Cut Bank’s John and Shelly Lighthizer purchased the Riverview RV Park, renamed it Sunset RV Park and then set about remodeling, updating and enjoying the gorgeous sunsets their new business has to offer. See page 3.

There are those that believe the sunsets seen from Cut Bank are some of the best in the land.

John and Shelly Lighthizer will be the first to agree Cut Bank is indeed home to beautiful sunsets. As the new campground owners of what was Riverview RV Park, they decided to rename the campground in honor of those gorgeous evening displays, calling it Sunset RV Park.

“When we were first discussing ownership of the park, we would go there and just sit in the Jeep at different sites or places and talk about it,” said Shelly. “The sunsets are absolutely the best in Cut Bank, hands down, so of all the names we came up with, that was the most fitting and it stuck with us.”

The Lighthizers had a few months of discussion regarding the purchase of the RV park, starting back in July of 2019. But in April of 2020, the deal was final and the Lighthizer’s became the new owners, renamed the park and have been busy greeting guests and doing a mega-remodel job too. 

“Some might say, why with COVID would you do this? Well, we started discussing the opportunity that presented itself to us in July 2019 and by the time we were in deep, COVID had hit,” Shelly explained. “What do you do? Shoot from the hip and hope for the best.”

That seems to be a good business plan as campers are finding them and life at Sunset RV Park is going very well. 

“Our family and friends kept saying how we are a great fit for this, we are going to be great at this, nothing but encouragement. But let’s be honest, who the heck would buy a campground during a pandemic?” Shelly questioned. 

But the Lighthizers did and in three words, “We love it!”

She continued, “Our dreams are happening, we are making more future plans and we wouldn’t change a thing. We had no idea how to start a business, still learning that everyday and time didn’t stop for you to try to comprehend what to do and how. But our customers are the best, they give suggestions, praise and they enjoy our park.”

From the minute the Lighthizers took ownership, they got busy remodeling and cleaning. “We have torn down a house and an outside building and completely gutted the shower room, bathrooms, office, camp store, ceilings and stripped the floors. We changed the road and added gravel, removed dead trees, took many loads to the dump, weed-eated a trail to the river and just cleaned it up tremendously,” she shared.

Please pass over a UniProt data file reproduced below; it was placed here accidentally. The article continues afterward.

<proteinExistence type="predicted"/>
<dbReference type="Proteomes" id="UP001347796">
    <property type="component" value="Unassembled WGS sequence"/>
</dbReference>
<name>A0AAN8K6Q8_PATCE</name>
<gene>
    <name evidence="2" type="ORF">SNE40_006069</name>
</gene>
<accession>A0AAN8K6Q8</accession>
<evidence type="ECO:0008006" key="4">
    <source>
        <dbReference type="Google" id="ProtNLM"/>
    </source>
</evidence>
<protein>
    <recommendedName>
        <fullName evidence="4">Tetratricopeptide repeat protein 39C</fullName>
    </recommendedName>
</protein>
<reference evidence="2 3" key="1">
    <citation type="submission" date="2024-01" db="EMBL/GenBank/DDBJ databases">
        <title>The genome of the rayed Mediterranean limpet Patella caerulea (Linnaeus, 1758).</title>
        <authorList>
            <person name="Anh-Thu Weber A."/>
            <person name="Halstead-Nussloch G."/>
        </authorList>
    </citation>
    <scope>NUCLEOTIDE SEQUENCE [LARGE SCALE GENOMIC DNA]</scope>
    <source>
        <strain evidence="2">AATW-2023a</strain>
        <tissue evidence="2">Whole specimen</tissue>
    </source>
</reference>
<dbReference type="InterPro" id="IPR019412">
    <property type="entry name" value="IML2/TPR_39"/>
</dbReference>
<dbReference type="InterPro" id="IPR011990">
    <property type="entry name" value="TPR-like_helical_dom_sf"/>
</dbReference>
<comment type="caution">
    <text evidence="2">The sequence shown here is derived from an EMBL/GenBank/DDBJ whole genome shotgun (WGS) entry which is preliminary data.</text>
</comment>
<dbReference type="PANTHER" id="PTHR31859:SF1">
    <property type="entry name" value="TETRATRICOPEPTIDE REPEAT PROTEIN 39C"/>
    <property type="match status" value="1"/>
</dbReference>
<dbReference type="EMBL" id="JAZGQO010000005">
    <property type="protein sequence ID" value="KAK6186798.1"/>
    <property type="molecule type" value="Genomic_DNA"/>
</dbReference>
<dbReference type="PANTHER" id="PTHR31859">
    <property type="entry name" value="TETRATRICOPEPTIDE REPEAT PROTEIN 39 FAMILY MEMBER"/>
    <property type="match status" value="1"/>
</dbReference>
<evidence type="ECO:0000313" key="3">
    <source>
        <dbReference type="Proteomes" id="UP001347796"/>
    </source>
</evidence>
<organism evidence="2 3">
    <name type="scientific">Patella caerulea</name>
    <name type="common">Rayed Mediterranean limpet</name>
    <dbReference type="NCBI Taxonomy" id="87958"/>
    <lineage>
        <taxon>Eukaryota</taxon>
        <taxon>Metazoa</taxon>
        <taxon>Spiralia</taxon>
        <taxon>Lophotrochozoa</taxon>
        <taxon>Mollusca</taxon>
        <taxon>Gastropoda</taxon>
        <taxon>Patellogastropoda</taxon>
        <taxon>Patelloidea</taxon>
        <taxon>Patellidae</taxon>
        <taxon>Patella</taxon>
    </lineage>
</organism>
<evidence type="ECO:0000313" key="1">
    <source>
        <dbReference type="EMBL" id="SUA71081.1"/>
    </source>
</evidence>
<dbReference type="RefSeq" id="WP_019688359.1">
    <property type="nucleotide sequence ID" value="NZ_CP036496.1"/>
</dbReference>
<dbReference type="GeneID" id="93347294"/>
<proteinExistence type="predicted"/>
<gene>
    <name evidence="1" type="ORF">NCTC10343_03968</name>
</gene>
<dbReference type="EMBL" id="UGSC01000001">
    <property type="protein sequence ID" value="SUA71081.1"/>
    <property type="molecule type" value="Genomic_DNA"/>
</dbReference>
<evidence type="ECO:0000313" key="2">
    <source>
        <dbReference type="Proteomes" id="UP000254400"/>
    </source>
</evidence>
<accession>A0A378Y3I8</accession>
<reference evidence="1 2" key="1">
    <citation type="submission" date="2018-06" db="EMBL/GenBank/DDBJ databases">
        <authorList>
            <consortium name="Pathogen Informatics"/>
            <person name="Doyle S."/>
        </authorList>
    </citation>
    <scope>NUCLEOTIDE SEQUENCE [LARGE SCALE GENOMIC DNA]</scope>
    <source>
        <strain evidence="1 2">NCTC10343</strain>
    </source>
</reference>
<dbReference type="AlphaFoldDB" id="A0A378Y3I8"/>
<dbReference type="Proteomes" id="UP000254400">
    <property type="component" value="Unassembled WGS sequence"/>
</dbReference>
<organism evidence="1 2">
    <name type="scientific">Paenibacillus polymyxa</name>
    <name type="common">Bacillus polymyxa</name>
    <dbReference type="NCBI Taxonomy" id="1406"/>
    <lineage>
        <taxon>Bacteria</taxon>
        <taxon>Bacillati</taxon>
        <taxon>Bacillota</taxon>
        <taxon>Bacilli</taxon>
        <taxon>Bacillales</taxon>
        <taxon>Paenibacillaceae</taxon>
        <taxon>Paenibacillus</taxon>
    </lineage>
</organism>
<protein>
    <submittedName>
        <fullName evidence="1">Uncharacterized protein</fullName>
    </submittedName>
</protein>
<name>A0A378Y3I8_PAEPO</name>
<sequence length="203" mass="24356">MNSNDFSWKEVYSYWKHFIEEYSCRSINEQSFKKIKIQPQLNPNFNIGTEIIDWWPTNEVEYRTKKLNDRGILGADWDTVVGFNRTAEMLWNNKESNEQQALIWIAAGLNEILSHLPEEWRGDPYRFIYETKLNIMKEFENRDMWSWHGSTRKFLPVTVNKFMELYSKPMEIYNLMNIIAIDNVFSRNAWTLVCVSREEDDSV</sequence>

And for the future of the campground, “We would like to add mini-golf, outside games, crafts, fishing trips, more sites, more gazebos, wedding venues and entertainment. This all, of course, will be awhile, but we want to keep our customers coming back so we want to find activities that will entertain them and have them refer us.”

The price for a one-night stay is $40 which includes WiFi, electricity, water and showers. If you opt to stay a week or month, those prices get discounted, but the same amenities are included. 

If you prefer to “tent it” at the RV park, the $30 price includes a night with showers and WiFi. 

There are 32 RV sites, with 28 of those being pull-throughs. Check-in time for campers is 2 p.m. and check-out time is noon. Quiet time is 10:30 p.m. to 8 a.m. each day. 

There is, however, one question the Lighthizers have been asked a few times. How do you operate an RV park during a pandemic? 

“Everyone that has stayed has been very respectful and mindful of each other’s space. Some people choose to wear masks and others do not. We have them available, if they want one,” she explained. “Our showers, bathrooms, laundry room, door handles, light switches, counter, pens and anything else that is touched, are cleaned daily or as often as we need each day. We also have implemented a self-check where customers don’t have to come into the office at all. Many of them have used that or the online reservation system.”

For the most part, John runs the park each day, but when their boys, Jonathan and Tanner, come home, they are also working at the park. Shelly does the paperwork and the books for the park and continues to work at CHS where she has been for the past 11 years. John worked in the oilfields for over 20 years, before calling it quits this year. 

John was born in North Dakota and moved to Montana where he was raised. Shelly was born and raised in Cut Bank. They have been married for 29 years and the have two sons, Jonathan, 28, and Tanner, 23.

Shelly said they had always talked about being camp hosts when they got to retirement age. “We loved camping and had been doing it since we were kids ourselves. We grew up knowing this to be part of life and we loved it. It is part of our lives.”

 So, while camping was a family recreation thing while the kids were growing up, it has now become a family business thing and something they all enjoy.

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